OMB begins review of FMCSA proposal on hours-of-service rules for agricultural commodities
Washington — The Federal Motor Carrier Safety Administration on May 17 submitted for review to the White House Office of Management and Budget an advance notice of proposed rulemaking intended to help the agency assess whether to clarify the definitions of “agricultural commodity” or “livestock” in FMCSA’s hours-of-service regulations for commercial truck drivers.
Currently, federal regulations offer an HOS exemption for drivers who transport livestock and other agricultural commodities within a radius of 150 air miles.
“This ANPRM is prompted by indications that the current definition of these terms may not be understood or enforced consistently when determining whether the HOS exemption applies,” states a monthly Department of Transportation regulatory update released in May.
In 49 CFR Part 395.2, FMCSA defines “agricultural commodity” as “any agricultural commodity, nonprocessed food, feed, fiber or livestock.” In June 2018, FMCSA issued guidance intended to clarify the agricultural commodities exemption and the “personal conveyance” provision in driver HOS regulations.
Initially scheduled for publication March 18, as listed in the regulatory agenda, the proposed rule’s publication was delayed until May 13, a target date that has also been pushed back and has yet to be determined.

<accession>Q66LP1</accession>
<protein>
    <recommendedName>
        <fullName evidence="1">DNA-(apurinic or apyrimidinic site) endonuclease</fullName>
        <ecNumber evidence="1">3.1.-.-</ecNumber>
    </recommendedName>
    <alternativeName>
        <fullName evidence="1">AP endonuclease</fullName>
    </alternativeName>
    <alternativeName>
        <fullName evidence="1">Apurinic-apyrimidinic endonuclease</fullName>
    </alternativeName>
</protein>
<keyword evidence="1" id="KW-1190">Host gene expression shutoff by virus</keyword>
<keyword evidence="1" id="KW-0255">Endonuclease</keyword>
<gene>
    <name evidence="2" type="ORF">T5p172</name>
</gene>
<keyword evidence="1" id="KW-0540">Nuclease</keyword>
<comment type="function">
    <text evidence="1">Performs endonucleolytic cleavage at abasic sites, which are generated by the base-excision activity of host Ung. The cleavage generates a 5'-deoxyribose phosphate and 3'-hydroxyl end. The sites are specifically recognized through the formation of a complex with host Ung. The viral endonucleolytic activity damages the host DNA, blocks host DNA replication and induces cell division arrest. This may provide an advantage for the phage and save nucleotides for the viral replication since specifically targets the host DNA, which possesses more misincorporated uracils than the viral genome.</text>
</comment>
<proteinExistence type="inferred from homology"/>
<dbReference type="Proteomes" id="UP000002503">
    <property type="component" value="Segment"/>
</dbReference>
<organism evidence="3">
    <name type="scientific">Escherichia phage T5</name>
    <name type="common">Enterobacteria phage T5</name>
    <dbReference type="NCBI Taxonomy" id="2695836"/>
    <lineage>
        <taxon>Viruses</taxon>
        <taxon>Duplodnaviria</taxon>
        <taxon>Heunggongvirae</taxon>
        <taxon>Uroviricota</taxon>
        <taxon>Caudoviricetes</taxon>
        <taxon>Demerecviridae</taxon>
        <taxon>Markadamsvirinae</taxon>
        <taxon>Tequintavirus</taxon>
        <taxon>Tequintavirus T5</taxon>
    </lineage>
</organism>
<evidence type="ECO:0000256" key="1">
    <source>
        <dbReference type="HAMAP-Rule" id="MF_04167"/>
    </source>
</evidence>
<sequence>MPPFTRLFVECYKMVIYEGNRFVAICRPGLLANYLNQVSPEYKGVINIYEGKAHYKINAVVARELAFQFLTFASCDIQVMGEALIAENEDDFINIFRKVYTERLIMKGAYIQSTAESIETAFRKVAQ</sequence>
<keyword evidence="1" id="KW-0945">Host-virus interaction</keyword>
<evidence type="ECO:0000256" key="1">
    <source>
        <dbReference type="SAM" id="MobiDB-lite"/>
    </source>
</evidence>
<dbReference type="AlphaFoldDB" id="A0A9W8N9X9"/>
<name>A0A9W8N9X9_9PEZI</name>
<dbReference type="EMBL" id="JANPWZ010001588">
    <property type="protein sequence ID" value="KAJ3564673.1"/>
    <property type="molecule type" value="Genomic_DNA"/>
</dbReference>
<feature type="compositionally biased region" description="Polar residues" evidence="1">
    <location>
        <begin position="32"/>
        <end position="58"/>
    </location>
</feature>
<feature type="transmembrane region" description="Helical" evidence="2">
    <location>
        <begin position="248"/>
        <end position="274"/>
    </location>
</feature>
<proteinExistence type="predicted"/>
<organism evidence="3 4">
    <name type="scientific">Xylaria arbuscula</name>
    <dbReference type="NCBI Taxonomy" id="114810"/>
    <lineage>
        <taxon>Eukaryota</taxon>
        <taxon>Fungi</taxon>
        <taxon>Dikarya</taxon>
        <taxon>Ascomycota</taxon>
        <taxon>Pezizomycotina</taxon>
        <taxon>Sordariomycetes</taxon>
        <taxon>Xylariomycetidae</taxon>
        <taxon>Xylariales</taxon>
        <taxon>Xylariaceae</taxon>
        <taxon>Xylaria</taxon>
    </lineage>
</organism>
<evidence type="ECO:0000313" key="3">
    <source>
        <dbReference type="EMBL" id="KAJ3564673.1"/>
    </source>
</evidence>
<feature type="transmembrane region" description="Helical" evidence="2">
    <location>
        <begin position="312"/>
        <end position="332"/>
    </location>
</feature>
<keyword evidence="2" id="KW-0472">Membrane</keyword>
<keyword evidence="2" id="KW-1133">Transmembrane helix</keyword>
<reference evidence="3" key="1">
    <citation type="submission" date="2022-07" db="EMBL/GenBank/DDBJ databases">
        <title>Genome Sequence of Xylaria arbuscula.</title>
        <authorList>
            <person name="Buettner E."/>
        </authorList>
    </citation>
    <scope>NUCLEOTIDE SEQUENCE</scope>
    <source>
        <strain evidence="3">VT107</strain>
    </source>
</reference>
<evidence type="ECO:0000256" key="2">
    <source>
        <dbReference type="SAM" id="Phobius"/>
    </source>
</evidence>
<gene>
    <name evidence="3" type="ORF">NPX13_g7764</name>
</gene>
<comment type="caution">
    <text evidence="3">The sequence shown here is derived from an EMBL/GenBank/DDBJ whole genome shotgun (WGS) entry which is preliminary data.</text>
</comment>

Speaking in a May 21 video posted on the TruckerNation.org Facebook page, organization spokesperson Andrea Marks referenced a recent meeting between officials at FMCSA and TruckerNation.org that acknowledged the intricacies of the issue.
“We actually had a pretty candid conversation with FMCSA about … moving forward with this, and the agency was actually really forthcoming in stating that this is really a complex issue,” Marks said. “It’s not just making a new definition or using an established definition, maybe that [the U.S. Department of Agriculture] uses or … DOT uses, because this definition is specifically related to using a very specific exemption and has to be very specific as a result.”